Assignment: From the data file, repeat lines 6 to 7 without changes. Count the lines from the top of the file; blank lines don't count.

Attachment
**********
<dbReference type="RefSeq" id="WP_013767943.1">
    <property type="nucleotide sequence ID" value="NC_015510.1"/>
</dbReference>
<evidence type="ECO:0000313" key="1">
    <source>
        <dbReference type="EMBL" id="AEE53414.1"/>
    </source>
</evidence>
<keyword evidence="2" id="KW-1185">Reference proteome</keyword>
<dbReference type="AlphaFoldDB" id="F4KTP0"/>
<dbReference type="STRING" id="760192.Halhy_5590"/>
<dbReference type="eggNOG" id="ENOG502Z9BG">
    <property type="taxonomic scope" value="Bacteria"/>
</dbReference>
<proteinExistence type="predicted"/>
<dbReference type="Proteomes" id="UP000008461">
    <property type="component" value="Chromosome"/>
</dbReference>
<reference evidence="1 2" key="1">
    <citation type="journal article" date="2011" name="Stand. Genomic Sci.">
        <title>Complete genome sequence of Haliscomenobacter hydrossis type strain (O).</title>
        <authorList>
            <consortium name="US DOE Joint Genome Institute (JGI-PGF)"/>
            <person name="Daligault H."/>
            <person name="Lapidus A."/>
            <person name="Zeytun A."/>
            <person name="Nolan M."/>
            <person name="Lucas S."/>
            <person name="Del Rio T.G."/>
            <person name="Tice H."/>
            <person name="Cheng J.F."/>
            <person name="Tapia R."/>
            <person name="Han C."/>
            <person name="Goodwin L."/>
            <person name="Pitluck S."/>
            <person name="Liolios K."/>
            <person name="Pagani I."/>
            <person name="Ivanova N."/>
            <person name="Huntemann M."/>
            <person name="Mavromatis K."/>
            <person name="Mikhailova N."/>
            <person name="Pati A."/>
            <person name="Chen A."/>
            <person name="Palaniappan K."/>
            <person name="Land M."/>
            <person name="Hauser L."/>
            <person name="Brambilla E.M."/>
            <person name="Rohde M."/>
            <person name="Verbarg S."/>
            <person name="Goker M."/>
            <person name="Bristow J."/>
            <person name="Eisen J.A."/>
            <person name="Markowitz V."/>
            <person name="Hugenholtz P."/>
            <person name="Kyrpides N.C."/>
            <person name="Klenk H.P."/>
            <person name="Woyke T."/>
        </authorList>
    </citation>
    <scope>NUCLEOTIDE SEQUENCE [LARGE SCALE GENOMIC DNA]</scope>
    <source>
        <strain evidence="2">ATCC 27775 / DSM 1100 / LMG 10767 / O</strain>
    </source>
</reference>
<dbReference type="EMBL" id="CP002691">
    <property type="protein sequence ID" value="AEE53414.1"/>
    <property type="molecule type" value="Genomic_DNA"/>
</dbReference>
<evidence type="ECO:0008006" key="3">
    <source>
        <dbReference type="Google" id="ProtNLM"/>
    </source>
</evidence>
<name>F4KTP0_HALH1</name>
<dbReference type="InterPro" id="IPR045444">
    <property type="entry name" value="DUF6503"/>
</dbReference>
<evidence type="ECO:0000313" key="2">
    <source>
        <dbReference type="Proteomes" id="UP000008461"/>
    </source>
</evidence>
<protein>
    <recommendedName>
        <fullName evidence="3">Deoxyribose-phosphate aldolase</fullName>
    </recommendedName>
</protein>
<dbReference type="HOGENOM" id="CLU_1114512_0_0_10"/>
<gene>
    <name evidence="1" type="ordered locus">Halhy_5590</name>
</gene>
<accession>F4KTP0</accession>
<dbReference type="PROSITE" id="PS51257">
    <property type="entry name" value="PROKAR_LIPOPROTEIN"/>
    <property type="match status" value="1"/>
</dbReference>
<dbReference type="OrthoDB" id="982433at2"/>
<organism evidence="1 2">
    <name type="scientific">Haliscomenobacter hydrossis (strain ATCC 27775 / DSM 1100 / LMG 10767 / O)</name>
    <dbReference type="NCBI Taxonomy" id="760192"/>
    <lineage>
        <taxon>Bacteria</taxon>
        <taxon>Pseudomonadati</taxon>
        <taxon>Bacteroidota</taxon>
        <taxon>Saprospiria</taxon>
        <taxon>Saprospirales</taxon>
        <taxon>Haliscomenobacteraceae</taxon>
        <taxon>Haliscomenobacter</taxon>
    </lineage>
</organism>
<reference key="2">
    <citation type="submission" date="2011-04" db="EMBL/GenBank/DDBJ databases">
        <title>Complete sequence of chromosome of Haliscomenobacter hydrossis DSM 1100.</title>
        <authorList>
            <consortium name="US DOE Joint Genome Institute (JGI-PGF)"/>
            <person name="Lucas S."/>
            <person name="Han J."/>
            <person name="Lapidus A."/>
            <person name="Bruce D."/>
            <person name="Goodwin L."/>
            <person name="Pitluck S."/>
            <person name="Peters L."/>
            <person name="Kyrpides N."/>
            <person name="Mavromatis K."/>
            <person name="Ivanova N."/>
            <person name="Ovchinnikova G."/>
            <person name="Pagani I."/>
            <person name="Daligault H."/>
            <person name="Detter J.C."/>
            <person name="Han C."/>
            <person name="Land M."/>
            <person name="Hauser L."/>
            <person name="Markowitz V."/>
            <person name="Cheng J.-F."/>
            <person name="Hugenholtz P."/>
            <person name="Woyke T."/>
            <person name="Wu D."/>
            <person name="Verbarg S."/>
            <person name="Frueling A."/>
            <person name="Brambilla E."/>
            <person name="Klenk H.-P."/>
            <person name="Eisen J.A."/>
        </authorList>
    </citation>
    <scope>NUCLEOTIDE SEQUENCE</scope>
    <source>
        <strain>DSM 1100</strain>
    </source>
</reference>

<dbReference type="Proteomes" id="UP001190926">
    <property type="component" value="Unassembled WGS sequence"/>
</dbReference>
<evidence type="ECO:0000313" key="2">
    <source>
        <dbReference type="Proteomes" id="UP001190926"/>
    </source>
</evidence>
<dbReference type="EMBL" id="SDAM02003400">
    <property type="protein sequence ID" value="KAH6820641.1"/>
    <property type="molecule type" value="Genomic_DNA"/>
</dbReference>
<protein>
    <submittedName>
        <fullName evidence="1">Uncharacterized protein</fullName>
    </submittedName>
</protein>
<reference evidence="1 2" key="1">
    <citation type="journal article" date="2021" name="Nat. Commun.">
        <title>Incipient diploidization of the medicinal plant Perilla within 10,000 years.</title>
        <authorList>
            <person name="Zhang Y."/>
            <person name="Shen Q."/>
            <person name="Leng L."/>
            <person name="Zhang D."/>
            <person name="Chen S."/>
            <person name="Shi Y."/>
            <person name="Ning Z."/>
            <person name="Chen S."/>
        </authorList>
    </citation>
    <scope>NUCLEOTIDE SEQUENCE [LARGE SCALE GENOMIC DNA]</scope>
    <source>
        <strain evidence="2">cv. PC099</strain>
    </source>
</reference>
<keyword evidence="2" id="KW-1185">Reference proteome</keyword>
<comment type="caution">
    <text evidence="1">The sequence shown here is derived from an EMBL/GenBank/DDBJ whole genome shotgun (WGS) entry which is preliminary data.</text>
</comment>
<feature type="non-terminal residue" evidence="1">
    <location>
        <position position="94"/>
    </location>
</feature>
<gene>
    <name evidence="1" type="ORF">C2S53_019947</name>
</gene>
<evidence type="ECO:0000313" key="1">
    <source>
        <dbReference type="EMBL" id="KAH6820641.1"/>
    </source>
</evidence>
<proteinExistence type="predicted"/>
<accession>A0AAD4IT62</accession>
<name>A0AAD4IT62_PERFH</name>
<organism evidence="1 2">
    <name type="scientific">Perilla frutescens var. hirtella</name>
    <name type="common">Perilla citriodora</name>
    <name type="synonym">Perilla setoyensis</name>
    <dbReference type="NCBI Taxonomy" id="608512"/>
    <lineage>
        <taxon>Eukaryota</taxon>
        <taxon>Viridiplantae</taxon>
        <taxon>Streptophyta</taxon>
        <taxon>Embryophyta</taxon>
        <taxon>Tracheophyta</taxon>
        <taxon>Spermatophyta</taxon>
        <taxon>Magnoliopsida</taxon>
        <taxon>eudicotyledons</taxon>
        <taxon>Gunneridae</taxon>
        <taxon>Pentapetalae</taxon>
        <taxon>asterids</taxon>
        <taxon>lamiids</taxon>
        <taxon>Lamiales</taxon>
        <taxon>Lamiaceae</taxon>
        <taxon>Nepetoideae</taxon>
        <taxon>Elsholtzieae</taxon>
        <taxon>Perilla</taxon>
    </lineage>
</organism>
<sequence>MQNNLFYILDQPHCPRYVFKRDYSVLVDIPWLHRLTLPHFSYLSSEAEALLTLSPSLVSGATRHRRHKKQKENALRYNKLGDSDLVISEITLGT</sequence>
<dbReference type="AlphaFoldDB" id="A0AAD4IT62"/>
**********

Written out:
        <dbReference type="EMBL" id="AEE53414.1"/>
    </source>